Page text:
Zvi: An official of the Jewish Agency brought about 1,000 seeds back from Egypt in 1924 and distributed them amongst Kinneret, Degania Aleph and Degania Beyt (Neighbouring cooperative farms along Lake Kinneret - R.Z.)

Reuven: Are any of the palms from these seeds still bearing fruit?
Zvi: Only a few in the Jordan and Jizre'el Valleys.

Reuven: Which are the most common varieties of P. dactylifera now cultivated in Israel?
Zvi: The Medjool, originally from Morocco, accounts for two thirds of Israeli date cultivation; there is also the Hayani, very common in Egypt; the (Deglet) Noor, common in Tunisia and Algeria; and the Barhi, originally from Iraq.

Reuven: How did Israel acquire the Medjool seed?
Zvi: At the time that a terrible plague wiped out nearly the entire Medjool population in Morocco, the Americans located a still healthy specimen and replanted it in California. The offshoots were replanted in the Nevada desert. Every Medjool palm in existence in the whole world today is an offspring of these offshoots!

Reuven: Let's discuss the natural requirements of P. dactylifera.
Zvi: First of all, this palm requires the warm temperatures common to the Middle East and North Africa, where it flourishes natively. It also must receive a lot of direct sunshine.

Reuven: What about soil; anything special required?
Zvi: On the one hand, the type of soil prevalent on date plantations is called hamrah, which is a coarse, sandy, slightly reddish loam. On the other hand, the date palm will flourish in just about any kind of soil, very unlike other types of fruit trees, provided it receives the other environmental necessities.

Reuven: Which are...?
Zvi: Well, I've mentioned proper sunshine and temperature, so I am referring to water.

Reuven: How are cultivated date palms irrigated?
Zvi: The basic method consists of different types of flood irrigation, which may be accomplished with sprinklers, hoses or ditches. However, all Israeli date plantations are unique in their use of the drip system, which ensures the proper amount of water and fertilizer, while preventing expensive waste of water.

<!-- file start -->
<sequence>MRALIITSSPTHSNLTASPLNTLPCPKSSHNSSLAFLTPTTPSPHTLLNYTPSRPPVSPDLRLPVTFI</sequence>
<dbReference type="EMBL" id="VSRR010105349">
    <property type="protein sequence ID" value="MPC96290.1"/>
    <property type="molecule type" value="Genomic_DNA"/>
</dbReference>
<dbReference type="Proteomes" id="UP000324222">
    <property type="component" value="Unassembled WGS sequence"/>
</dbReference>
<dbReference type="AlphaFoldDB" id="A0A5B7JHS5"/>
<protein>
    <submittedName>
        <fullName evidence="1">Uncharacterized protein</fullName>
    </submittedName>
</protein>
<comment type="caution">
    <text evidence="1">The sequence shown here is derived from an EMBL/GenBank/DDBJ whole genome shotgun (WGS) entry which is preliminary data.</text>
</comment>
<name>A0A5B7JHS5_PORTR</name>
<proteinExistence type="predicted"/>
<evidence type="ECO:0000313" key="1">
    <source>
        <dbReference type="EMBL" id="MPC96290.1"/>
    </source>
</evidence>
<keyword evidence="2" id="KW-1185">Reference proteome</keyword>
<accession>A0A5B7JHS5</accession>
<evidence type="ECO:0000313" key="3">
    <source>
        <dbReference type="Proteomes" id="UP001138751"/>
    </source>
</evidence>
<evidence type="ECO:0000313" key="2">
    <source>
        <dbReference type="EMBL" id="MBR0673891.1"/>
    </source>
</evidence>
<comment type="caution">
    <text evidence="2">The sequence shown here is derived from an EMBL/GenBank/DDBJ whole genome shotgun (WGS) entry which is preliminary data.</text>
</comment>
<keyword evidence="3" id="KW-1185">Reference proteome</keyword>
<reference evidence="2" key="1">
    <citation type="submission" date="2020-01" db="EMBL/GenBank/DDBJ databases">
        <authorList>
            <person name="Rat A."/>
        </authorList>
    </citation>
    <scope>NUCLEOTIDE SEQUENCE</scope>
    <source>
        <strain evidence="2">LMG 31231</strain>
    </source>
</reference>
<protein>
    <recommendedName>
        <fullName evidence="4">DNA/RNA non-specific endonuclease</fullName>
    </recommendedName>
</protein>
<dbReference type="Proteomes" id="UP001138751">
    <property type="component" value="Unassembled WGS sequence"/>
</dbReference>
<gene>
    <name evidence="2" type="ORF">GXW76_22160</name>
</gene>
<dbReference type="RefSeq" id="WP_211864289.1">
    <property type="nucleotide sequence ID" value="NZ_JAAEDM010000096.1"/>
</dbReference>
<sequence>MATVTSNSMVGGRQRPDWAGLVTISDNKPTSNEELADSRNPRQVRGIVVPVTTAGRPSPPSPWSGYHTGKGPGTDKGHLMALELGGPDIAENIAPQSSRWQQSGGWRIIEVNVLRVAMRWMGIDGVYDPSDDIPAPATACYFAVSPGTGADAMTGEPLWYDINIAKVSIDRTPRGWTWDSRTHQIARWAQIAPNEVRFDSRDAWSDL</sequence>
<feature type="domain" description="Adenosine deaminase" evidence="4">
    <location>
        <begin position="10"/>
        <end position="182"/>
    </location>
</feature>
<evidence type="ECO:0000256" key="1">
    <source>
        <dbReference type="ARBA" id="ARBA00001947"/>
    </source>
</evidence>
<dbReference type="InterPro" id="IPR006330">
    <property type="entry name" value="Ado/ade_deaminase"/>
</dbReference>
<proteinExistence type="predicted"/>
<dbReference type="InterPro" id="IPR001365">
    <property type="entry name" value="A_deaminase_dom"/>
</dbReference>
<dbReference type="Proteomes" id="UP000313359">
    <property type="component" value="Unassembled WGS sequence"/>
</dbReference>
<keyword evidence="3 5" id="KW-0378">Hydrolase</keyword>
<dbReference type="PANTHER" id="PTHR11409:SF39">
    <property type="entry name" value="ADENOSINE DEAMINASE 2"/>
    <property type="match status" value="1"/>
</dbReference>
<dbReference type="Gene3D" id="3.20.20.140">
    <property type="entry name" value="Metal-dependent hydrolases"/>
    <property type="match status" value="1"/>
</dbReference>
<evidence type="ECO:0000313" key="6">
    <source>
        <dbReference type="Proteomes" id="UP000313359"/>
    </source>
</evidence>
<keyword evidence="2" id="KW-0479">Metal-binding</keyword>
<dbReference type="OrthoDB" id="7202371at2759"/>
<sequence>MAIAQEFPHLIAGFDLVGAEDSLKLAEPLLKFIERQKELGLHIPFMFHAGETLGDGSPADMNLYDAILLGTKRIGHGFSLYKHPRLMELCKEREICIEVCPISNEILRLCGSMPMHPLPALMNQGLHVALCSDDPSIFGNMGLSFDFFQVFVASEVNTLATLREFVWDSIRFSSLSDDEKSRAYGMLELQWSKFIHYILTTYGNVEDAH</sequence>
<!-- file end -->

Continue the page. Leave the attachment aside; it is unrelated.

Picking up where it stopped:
Reuven: Isn't fertilizer an important factor?
Zvi: Fertilizer restores to the soil what the plant extracts for its growing needs. Our fertilizers are designed to do just that, and are delivered through the irrigation system.

Reuven: My final question concerns the best method of date palm propagation.
Zvi: There are three known ways of propagating P. dactylifera. One method, of course, is by planting seeds. This is relatively time consuming and involves a high failure rate. The most prevalent method today is the planting of offshoots, which gives one a "head start" in the growth cycle and involves an already flourishing plant. However, the most promising method is propagation through tissue culture. This ensures uniform, healthy palms in large-scale cultivation.

There were, of course, other matters of interest which were discussed, but do not appear on these pages. On my way back home from the interview, I came across the Kinneret Cooperative Farm mentioned earlier, so I decided to locate the plantation manager for the purpose of receiving a guided tour. This proved to be fruitless (pun half intended), so I helped myself to an unguided, albeit fascinating, tour. I was able to view, and touch, the sandy hamrah and a few of the still hard, greenish-yellow unripe dates of the younger, shorter trees. I stood in awe amongst hundreds, nay thousands, of these majestic monuments of nature (and human cultivation), some only as high as my knee, others beckoning at the heavens, and each in its long row according to age. I was then ready to return home, to my wife, two cats and modest garden, in which two lovely specimens of P. dactylifera are prospering.